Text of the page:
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Jina Parsvanatha

Figure
late 12th century - early 14th century (made)
Artist/Maker
Place Of Origin

Here Parsvanatha, the 23rd Jain Saviour (‘tirthankara’), stands in the ‘kayotsarga’ posture. Long periods of immobility, with the arms hanging freely from the body, represent one form of severe penance undertaken on the path to liberation.

A ‘naga’ (serpent) protects him with the coils of his body and shelters him with his seven hoods. Parsvanatha is flanked by the attendant minor deities Dharanendra and Padmavati, both holding a goad and noose in their hands. A triple umbrella and fly-whisks evoke Parsvanatha’s regal status. Here he is represented naked, which identifies the image as belonging to the Digambara ('sky-clad') sect of Jainism.

An inscription on the base records that this image was made for a Jain shrine dedicated to Parsvanatha. It was created at Gulbarga when the temple was restored in the 12th century after a period of persecution. It also records the name of the ‘stone engraver’, Chakravarti Paloja, which is rare in Indian sculpture.

The reverse of the back plate is inscribed ‘Parasa-naat’, an Anglicised rendition of Parsvanatha’s name, and ‘C.McK 1806’. These initials indicate that this sculpture once formed part of the collection of Colonel Colin McKenzie, the British antiquarian.


object details
Categories
Object Type
Materials and Techniques
Basalt or dense black shale, highly polished. Some aspects of the stone's surface appeared to suggest a laminar structure consistent with shale but further examination suggests basalt may be more likely.
Brief Description
Figure of Parsvanatha, basalt or black shale, Karnataka, India, late 12th - early 14th century.
Physical Description
Parsvanatha, the 23rd Jain Saviour (tirthankara), is standing in the kayotsarga posture, the 'setting free' of a body from earthly distractions. A seven-headed naga or serpent spirit protects the saint with the coils of his body and shelters him with his seven hoods. Parsvanatha is flanked by the yaksha or god Dharanendra and yakshi or goddess Padmavati, both holding a goad and noose in their hands. Long periods of immobility, with the arms hanging freely from the body, represent one form of severe penance undertaken on the path to liberation. The proportions of the figure follow iconic convention: the shoulders are broad and the chest is slightly expanded, representing an inner breath. The waist is slim and athletic, with muscular details represented on the abdomen. Parvanatha is here represented as a naked image of the Digambara sect of Jains. A triple umbrella and fly-whisks evokes the regal status of Parsvanatha. The base bears an inscription in Old Kannada recording that this image was made for a Jain shrine dedicated to Parsvanatha at Garsoppa (or, as previously thought, Gulbarga) at the time of the temple's restoration after a period of persecution. It also records the name of the sculptor ('stone engraver'), Chakravarti Paloja, a rare occurrence in Indian sculpture.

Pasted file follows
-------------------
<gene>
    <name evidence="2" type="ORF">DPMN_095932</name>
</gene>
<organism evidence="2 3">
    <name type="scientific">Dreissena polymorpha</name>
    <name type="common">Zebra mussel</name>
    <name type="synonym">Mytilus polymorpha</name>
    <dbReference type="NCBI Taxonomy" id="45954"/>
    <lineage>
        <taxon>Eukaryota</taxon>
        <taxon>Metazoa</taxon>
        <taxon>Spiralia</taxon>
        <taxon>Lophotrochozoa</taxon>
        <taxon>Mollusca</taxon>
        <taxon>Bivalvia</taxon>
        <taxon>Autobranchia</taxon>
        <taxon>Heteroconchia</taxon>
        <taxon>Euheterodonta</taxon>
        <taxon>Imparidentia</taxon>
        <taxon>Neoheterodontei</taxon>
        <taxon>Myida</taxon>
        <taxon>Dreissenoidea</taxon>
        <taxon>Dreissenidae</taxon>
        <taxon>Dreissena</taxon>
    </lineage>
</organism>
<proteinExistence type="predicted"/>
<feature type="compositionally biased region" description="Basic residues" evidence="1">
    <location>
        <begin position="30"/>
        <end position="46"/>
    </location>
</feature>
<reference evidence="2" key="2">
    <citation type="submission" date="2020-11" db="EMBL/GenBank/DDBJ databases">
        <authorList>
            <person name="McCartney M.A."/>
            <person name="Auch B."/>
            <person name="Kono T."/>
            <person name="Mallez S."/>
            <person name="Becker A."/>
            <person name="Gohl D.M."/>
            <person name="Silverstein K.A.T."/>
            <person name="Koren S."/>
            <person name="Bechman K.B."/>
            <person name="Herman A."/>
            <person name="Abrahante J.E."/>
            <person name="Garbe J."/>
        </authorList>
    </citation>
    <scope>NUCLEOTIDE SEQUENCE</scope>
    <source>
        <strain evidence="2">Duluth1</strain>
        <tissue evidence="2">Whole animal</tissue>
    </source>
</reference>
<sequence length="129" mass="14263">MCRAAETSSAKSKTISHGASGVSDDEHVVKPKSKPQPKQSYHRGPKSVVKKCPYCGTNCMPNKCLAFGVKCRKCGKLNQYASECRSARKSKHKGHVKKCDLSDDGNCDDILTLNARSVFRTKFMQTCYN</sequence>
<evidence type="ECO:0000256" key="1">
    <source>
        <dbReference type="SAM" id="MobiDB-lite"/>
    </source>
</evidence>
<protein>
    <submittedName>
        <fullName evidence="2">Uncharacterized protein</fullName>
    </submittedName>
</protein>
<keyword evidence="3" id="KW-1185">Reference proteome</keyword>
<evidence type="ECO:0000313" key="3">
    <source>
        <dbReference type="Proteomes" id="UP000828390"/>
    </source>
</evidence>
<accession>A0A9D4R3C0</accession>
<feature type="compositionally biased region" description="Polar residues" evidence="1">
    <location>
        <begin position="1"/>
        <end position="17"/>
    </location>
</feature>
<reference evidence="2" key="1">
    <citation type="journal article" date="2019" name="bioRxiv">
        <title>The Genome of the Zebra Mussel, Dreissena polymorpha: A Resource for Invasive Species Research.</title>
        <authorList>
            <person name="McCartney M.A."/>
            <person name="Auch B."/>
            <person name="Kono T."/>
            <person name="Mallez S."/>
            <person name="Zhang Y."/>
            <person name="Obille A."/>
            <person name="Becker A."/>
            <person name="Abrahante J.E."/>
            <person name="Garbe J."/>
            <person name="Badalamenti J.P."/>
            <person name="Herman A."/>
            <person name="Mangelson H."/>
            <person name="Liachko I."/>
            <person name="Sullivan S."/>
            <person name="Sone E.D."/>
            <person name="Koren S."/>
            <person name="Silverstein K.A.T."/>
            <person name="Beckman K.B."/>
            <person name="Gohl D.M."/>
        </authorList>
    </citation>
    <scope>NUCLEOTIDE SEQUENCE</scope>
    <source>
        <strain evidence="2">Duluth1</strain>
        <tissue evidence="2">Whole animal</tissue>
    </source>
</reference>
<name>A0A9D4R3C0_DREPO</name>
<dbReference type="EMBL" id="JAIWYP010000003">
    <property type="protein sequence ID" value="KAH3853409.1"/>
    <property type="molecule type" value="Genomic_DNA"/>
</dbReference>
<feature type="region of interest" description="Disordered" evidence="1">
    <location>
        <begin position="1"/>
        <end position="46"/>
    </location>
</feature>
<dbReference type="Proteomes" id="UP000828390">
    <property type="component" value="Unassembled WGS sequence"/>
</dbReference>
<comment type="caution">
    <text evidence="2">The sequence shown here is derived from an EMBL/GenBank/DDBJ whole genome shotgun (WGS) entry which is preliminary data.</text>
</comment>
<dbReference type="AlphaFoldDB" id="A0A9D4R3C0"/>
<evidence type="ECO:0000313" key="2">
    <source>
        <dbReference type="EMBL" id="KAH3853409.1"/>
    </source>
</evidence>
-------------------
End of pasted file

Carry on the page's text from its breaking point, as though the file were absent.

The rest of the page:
Dimensions
  • Height: 119cm
  • Width: 58cm
  • Depth: 30cm
  • Weight: 290kg
Style
Gallery Label
  • The Jina Parshvanatha 1100–1300 In seeking liberation,Jain ascetics followed a rigorous path.They abandoned all possessions and remained immobile for long periods. Here,the 23rd Jain saviour stands meditating in the kayotsarga (bodyabandonment) posture.Like monks in the Digambara (‘sky-clad’) secttoday,he is naked. Parshvanatha is protected by the seven-headed serpent king Dharanendra,who also appears in the form of a god with his consortPadmavati.The triple umbrella shows Parshvanatha’s sacred status. Black shale Southern India (Deccan) With an inscription saying it was made by Chakravarti Paloja for a shrine at Garsoppa (Jainabastikere) Collected by Colin Mackenzie, compiler of the survey of the Kingdom of Mysore (1799–1810) Museum no. 931(IS) (06/06/2011)
  • PARSVANATHA Black shale From Gulbarga, Karnataka, Deccan Western Calukya period, 12th century Parsvanatha, the 23rd Jain Saviour (tirthankara), is standing in the kayotsarga posture, the "setting free" of a body from earthly distractions. A naga protects the saint with the coils of his body and shelters him with his seven hoods. Parsvanatha is flanked by a yaksa Dharanendra and yaksi Padmavati, both holding a goad and noose in their hands. The base bears an inscription in Kanarese recording that this image was made for a Jain shrine dedicated to Parsvanatha at Gulbarga at the time of the temple's restoration in the 12th century after a period of persecution. It also records the name of the sculptor ("stone engraver"), Chakravarti Paloja, a rare occurrence in Indian sculpture. 931(IS)(1988)
Object history